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Killington Town Meeting Day preview

Q&A with Killington Town Manager Michael Ramsey

Staff report

Submitted
Town Manager Michael Ramsey enjoys a day on the slopes.

In advance of the upcoming Town Meeting Day vote, March 5, the Mountain Times caught up with Killington Town Manager Michael Ramsey to clarify some of the more nuanced articles voters will be asked to approve.

Article 1 asks voters to elect officials (a moderator, Select Board member, lister, cemetery commissioner and library trustee) and Article 2 asks voters to approve paying property taxes in three installments. We’ve skipped over those here, but look for upcoming coverage of the only contested position: one Select Board seat. Incumbent Jim Haff is being challenged by Andrew Gieda. A public forum for the candidates will be held Wednesday, Feb. 21 at 5 p.m. at the Killington Welcome Center and posted on Facebook.

Article 3 asked voters to approve a municipal budget that is up 9.5% over last year, a $611,520 increase ($7,021,304 vs. $6,409,784) what are the major drivers for this increase in town spending?

Michael Ramsey: The driving force behind the FY25 [municipal] budget increase is staffing, but talking to municipal managers in neighboring communities, a 9.5% increase in operational expenses is not an outlier. For a bigger picture, averaged out over six years, Killington has had an annual tax rate growth of 4.7%. This figure was calculated by taking the rate from 2019 (.4665) and finding the percentage increase to 2025 (approximately .6), then dividing it over 6 years.

I’ll go into more detail about emergency management later in this Q&A, but it’s important to understand that municipal leaders throughout the state are struggling to operate governments on lean budgets that exclude funds for proper staffing. A big reason for this is that Vermont’s historical model of volunteers running governments alone isn’t adapting well to the high expectations of taxpayers, advancements in technology, and mandates passed down from regulatory agencies.

We are also trying to compete with funds that are offered on the state and national levels. Unfortunately, rural communities oftentimes fail to be competitive on this stage because they (we) lack the capacity to apply, manage, implement, and monitor multiple outside-funded projects with significant impact at the same time. 

It’s our mission to take advantage of grants and loans that have disproportionately been awarded to more affluent communities and to do that, we need to invest in highly capable professionals to work in our local government. Killington is strategically taking on complex projects through Tax Increment Financing (TIF) that include developing a long-deserved ski village and municipal water system, working with FEMA to reclaim millions of dollars in flood repairs, and grabbing at every outside dollar available to improve the lives of our current and future residents.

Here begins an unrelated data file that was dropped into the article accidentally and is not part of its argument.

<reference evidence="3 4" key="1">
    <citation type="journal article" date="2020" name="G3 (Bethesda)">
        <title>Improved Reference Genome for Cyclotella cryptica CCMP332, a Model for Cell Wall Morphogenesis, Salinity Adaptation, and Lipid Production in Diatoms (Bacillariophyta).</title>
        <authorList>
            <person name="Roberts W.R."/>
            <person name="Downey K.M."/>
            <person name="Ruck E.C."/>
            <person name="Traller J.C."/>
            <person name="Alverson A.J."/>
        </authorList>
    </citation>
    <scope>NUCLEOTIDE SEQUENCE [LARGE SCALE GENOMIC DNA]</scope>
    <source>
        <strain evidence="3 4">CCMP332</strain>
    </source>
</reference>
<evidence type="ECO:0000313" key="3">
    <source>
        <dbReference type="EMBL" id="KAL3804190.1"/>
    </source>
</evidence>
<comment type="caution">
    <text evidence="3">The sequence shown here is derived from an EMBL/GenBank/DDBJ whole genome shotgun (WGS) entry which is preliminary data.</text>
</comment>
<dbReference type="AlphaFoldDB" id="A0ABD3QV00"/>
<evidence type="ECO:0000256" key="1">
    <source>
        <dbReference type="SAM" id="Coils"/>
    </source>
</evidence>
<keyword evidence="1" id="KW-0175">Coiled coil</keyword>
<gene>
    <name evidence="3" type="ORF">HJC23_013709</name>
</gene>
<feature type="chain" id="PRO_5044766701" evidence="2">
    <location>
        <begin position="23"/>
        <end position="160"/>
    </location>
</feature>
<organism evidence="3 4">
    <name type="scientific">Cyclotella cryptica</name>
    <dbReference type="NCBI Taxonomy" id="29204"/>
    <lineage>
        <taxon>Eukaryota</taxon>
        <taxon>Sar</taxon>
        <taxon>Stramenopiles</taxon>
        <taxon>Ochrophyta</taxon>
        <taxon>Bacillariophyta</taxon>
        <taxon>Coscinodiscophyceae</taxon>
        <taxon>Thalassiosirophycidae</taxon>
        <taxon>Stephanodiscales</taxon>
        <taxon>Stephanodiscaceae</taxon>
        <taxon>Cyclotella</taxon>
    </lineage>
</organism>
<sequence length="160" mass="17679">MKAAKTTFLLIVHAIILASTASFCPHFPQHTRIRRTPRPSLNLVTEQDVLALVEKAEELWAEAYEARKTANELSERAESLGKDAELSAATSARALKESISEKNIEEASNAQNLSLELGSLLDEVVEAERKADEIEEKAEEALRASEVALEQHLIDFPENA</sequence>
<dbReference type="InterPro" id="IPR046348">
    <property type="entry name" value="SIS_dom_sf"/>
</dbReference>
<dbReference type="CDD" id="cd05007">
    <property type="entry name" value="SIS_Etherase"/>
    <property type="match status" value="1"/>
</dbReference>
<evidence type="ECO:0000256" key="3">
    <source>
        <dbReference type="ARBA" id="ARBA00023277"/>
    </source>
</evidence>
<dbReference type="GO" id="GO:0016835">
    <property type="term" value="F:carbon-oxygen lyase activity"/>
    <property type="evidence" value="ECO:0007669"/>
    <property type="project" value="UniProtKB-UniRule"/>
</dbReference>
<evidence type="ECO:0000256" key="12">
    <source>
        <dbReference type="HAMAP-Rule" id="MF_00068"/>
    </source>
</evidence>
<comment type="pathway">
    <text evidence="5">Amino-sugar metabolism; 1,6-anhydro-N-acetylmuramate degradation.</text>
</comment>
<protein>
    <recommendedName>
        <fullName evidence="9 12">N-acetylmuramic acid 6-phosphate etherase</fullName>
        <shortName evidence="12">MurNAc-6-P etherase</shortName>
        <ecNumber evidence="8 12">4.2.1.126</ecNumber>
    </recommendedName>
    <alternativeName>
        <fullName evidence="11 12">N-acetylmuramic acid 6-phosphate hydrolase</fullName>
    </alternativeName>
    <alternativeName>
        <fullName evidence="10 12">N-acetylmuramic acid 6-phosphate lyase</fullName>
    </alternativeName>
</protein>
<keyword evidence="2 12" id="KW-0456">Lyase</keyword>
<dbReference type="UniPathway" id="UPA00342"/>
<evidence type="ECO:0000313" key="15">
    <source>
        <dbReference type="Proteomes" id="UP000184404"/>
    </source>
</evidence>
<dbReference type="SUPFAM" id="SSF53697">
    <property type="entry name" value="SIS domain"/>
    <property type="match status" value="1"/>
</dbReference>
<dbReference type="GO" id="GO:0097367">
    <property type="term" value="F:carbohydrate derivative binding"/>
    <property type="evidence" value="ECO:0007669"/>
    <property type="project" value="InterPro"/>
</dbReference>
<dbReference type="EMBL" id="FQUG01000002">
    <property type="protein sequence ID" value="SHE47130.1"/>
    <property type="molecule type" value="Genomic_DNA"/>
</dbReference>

There seems to be an increase in administrative positions at town hall over the past year. Is this the case? What positions were added and why were they needed?

MR: It’s slightly more complicated than this, but yes, our team has grown. Allow me to elaborate.

After a few months following my appointment [last summer], we saw the need to restructure the planning and finance departments. In planning, we hired Lisa Davis-Lewis full-time as the director of planning so that she could shift from being a hired outside consultant to a more permanent fixture within the organization. This change allows her to work more closely with staff and continue the amazing work she performs on the “Killington Forward Initiative” and everything else planning-related. It’s important to note that the planning director was not outside of the budget, and on top of that, we no longer pay consultation fees due to having this position filled.

In the finance department, we have brought on a highly qualified Finance Director Mary Ellen Keenan-Haff, who has brought together a high-functioning finance team, which allowed us to cut a previously budgeted line item that called for a mid-level staff accountant. For clarity, Keenan-Haff’s position was budgeted for but was previously titled “Finance Manager.” 

To manage FEMA projects, highway grants, capital budgeting, and future infrastructure, the Select Board authorized the creation of a public works director position, which is now being held by Abbie Sherman. Although her salary is a new budget line for FY25, a large majority of her pay will be covered through FEMA aid and will eventually be heavily subsidized by ratepayers of the new municipal water system. Due to this, we can expect a decrease in expenses for the FY26 public works portion of the General Fund budget, and perhaps a saving in FY25, too.